Asda is to axe up to 1,200 jobs at its in-store bakeries as customers shun the traditional loaf in favour of speciality breads, bagels and pancakes.
The chain currently employs bakers who make bread in store from scratch.
But now it has said it plans to move to a central bakery and deliver pre-baked breads to its supermarkets.
"The current in-store bakery model has restricted our ability to respond to changing customer demands," said Derek Lawlor, Asda's head of merchandising.
As a result, he said, the supermarket chain had not been able to offer shoppers "speciality products and freshly baked goods they want to buy throughout the day".
Asda said the change would mean it was able to bake fresh products several times a day, rather than once a day in store.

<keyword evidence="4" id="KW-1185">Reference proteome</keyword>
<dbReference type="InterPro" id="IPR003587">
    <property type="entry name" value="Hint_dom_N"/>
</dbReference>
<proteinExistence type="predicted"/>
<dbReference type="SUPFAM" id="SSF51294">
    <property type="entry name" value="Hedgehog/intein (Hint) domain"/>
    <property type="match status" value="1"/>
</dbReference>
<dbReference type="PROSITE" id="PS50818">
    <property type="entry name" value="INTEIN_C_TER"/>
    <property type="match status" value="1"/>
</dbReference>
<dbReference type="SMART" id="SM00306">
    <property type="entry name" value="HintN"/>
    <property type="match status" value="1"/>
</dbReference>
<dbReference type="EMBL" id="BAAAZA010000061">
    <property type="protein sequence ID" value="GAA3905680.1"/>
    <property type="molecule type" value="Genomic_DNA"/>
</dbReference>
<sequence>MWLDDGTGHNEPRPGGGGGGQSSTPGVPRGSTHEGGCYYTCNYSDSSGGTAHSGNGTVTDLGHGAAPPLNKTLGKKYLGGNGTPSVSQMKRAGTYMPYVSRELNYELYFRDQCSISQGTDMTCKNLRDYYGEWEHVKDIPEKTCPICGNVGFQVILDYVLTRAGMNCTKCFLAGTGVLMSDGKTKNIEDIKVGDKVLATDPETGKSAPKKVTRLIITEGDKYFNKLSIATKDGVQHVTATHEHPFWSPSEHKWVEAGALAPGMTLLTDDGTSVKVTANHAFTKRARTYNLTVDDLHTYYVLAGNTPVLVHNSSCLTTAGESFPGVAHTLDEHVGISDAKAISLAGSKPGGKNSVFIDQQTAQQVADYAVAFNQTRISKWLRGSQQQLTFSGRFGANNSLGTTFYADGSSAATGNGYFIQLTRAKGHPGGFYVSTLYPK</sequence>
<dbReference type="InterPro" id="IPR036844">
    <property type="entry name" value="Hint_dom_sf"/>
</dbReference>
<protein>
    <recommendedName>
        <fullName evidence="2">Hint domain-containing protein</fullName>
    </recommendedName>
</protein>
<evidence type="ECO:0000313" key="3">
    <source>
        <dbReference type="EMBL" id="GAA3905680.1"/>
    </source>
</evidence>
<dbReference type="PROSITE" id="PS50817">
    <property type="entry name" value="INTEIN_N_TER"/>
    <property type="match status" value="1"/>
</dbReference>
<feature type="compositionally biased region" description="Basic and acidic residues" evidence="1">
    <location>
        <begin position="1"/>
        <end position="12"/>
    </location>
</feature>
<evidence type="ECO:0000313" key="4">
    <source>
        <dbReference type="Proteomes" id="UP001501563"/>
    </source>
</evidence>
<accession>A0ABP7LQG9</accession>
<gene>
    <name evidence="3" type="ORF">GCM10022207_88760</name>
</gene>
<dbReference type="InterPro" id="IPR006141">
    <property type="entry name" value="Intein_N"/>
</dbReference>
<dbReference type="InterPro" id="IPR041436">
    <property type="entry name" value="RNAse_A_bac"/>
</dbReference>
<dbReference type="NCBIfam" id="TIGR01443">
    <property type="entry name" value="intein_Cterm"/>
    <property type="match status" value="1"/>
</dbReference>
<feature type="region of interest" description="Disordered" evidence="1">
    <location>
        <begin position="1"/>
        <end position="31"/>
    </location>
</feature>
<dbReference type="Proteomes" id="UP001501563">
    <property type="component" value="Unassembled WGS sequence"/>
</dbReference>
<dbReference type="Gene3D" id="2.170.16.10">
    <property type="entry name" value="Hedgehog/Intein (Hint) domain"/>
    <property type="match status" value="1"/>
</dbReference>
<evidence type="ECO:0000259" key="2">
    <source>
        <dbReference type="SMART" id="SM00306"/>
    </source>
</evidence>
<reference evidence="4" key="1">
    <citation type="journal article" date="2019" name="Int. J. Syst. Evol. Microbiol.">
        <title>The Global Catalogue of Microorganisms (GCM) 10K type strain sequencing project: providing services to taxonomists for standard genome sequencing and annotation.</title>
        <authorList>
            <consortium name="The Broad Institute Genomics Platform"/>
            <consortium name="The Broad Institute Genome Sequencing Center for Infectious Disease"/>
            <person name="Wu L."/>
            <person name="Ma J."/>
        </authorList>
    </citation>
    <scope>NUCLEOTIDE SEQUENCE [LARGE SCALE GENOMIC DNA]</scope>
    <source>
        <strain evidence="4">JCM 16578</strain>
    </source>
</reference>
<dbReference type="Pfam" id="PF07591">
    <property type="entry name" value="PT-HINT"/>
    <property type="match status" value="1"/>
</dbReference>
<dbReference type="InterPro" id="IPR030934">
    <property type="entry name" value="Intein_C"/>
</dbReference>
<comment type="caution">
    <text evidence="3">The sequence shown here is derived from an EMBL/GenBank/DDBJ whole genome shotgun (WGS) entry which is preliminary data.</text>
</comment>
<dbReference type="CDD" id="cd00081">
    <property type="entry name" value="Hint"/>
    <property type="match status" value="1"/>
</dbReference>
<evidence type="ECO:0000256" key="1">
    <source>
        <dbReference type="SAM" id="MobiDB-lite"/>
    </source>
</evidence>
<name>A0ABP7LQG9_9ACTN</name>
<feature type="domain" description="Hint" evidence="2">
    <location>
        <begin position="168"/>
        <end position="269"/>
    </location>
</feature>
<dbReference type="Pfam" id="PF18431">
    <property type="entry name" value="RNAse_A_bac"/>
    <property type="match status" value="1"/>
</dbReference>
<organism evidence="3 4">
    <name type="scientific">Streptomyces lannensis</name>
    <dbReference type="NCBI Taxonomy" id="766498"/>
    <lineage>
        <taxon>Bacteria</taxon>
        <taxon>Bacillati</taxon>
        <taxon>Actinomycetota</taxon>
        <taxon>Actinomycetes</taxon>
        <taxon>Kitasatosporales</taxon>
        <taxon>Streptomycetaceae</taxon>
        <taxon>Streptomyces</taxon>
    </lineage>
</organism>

It will begin a formal consultation with its bakers and bakery managers.
"If the proposals are enacted, the priority will be to move as many colleagues as possible into alternative roles within Asda, with redundancy the last option," the supermarket chain said in a statement.
The move by Asda follows a similar decision by Tesco last year.
Up to 1,800 were faced with the prospect of redundancy when Tesco said it would do less baking in store, citing a similar shift away from traditional loaves and bread.
Until last year, Asda was owned by US supermarket giant Walmart, but in December, it was sold to billionaire brothers Mohsin and Zuber Issa, who bought it for £6.8bn.
However, the decision to scrap in-store bread ovens was taken independently of the Issa brothers, who are not allowed to exercise influence over the chain until the deal has been examined by the Competition and Markets Authority.